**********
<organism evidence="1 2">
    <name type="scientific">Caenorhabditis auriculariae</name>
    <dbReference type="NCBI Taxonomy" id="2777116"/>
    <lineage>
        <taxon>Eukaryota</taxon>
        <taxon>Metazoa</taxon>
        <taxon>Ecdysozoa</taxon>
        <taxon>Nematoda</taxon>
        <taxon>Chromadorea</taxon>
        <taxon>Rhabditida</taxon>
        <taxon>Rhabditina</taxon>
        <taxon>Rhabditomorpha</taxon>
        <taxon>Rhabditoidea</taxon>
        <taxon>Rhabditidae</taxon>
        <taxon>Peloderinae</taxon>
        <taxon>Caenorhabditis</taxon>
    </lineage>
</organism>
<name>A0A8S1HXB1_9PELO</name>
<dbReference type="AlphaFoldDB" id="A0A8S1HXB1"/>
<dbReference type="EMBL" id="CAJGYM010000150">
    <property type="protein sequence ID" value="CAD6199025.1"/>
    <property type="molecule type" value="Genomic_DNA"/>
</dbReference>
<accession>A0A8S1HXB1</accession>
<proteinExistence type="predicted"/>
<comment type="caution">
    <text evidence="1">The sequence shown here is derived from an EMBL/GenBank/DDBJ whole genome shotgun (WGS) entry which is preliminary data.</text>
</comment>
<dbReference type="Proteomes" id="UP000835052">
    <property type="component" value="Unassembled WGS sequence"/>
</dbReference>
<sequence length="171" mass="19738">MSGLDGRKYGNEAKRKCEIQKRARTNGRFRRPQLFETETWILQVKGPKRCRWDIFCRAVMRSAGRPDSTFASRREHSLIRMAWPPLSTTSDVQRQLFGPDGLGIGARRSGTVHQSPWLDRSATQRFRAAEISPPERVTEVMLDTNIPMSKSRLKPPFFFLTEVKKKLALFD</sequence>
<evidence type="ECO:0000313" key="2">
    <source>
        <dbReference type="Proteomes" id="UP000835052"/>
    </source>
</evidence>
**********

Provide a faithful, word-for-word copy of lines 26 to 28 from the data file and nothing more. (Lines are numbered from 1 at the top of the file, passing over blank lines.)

<proteinExistence type="predicted"/>
<comment type="caution">
    <text evidence="1">The sequence shown here is derived from an EMBL/GenBank/DDBJ whole genome shotgun (WGS) entry which is preliminary data.</text>